Memento = (“remember!”), imperative form of memini (“I remember”).
Mori = verb - present active infinitive of morior (I die)
memento mori = "Remember your mortality", "Remember you must die" or "Remember you will die"
When a Roman general had won a particularly spectacular victory, he was given a triumph. He would parade his army through the city itself, normally taboo in Republican Rome, and he would display the loot and slaves he had won.
He rode a chariot, and stretched out in front of him marched the senate, musicians, exotic animals, white bulls for slaughter, and captured enemies. Upon his head was a crown of laurel leaves, and all around him the populace cheered his glorious achievement.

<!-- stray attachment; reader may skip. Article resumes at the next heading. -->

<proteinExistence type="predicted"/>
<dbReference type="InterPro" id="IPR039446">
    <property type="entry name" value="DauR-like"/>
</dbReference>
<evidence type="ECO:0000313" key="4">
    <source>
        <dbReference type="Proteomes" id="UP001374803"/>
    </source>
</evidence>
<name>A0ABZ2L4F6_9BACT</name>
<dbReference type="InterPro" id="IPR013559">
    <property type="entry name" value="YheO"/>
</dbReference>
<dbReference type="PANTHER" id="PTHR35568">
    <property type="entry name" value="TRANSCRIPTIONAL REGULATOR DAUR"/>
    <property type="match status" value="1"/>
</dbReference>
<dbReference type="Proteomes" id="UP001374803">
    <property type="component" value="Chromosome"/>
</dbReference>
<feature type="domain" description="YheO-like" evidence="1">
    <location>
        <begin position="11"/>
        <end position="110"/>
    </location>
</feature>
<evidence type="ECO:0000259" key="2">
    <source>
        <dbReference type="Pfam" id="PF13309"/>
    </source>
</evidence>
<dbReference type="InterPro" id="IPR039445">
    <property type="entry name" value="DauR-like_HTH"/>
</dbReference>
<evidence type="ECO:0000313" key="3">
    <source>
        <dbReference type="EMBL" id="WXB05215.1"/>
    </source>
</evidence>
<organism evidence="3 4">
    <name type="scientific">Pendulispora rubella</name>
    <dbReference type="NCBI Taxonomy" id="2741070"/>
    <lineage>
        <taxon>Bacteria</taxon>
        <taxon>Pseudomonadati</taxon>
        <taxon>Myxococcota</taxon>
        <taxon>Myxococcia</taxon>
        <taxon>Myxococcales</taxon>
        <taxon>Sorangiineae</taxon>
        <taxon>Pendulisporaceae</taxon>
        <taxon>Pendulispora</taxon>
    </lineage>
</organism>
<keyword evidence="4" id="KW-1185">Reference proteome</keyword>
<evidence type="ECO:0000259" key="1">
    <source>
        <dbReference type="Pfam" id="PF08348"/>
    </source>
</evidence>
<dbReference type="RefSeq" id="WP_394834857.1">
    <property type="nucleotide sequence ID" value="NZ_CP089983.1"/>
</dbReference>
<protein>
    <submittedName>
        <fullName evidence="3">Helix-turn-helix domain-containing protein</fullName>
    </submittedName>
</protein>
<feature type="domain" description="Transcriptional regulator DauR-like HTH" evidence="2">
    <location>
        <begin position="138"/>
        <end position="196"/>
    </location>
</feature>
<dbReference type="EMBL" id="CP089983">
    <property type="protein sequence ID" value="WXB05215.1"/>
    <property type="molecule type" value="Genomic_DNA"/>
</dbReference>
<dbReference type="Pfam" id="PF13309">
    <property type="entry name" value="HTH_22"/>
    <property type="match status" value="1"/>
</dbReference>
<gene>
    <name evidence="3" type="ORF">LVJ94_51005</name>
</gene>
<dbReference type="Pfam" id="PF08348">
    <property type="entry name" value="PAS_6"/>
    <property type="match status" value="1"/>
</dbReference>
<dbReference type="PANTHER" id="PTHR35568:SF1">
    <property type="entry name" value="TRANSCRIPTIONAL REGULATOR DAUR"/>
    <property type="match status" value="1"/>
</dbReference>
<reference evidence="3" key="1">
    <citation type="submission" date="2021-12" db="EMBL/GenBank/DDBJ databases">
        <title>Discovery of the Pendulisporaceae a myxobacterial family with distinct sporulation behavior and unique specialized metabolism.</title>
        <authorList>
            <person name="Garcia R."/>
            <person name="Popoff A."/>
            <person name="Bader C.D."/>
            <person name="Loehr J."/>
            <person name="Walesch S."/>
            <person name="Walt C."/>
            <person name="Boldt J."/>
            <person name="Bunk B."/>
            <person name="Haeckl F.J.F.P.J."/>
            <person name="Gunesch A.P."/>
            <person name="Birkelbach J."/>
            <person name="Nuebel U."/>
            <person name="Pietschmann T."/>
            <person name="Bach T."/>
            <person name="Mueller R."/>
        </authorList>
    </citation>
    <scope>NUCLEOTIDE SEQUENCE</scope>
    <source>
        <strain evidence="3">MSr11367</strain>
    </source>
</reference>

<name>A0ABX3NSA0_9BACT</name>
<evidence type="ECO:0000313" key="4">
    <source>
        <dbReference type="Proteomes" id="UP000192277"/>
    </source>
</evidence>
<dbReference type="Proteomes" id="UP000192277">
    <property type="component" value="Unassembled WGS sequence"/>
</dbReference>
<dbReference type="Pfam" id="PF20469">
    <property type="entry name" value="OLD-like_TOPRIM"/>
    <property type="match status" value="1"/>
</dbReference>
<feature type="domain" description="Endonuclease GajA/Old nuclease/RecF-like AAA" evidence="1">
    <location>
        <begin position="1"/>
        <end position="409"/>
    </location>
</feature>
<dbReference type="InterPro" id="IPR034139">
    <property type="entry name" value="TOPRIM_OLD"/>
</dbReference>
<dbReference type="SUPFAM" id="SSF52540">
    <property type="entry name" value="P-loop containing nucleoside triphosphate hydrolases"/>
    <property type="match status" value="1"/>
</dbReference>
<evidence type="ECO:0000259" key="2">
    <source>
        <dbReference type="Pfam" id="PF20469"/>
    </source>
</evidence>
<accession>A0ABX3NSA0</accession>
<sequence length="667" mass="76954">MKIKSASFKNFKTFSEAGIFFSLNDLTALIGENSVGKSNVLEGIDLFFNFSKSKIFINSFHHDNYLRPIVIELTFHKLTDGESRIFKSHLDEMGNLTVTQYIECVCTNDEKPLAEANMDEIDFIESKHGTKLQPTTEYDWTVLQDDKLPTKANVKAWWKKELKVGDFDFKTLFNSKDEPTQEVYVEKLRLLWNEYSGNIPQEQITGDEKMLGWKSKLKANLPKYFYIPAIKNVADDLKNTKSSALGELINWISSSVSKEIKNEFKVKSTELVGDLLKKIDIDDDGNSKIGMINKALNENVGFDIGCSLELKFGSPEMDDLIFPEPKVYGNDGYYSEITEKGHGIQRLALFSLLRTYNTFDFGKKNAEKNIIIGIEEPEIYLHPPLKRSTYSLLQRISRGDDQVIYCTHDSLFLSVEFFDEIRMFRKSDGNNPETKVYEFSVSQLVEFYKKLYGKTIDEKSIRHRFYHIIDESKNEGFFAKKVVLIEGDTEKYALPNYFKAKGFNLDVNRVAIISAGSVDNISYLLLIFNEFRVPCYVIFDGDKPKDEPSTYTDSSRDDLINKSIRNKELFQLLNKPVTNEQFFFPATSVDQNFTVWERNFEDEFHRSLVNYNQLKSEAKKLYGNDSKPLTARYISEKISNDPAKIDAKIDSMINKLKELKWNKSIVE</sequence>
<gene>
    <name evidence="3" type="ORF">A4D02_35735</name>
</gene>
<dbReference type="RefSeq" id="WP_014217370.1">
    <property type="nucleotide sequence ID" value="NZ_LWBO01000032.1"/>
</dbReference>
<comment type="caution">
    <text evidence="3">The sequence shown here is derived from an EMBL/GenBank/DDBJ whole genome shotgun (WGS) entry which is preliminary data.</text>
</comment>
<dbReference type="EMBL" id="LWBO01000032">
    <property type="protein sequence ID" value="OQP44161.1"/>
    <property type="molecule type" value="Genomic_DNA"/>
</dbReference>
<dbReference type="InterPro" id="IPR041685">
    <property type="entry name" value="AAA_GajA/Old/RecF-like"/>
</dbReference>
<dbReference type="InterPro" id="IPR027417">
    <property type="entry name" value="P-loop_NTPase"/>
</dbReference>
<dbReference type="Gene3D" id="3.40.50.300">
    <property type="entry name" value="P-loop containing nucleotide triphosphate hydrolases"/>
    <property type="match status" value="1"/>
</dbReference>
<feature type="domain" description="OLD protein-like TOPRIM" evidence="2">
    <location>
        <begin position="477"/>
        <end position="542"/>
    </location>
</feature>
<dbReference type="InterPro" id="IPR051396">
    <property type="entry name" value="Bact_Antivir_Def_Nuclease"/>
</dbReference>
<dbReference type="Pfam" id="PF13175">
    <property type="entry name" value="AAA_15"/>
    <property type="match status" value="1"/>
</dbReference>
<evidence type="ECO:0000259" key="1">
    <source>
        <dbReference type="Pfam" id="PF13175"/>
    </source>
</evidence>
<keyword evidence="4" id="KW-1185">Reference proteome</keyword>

By tradition, though, a slave rode behind him. Every once in awhile, the slave would whisper this into his ear:
Remember, you too are mortal.
Perhaps the most famous memento mori from ancient times comes from Greece, rather than Rome. It is said that a monument was placed at the pass at Thermopylae, where the 300 Spartans fended of a million Persians and saved Western Civilization. A Spartan of course was to come home with his shield or upon it; victory or death, in other words.
Inscribed in the stone was a poem which served to remind the living of this stark practice. It read:
"Go tell the Spartans, stranger passing by, that here, obedient to their laws, we lie."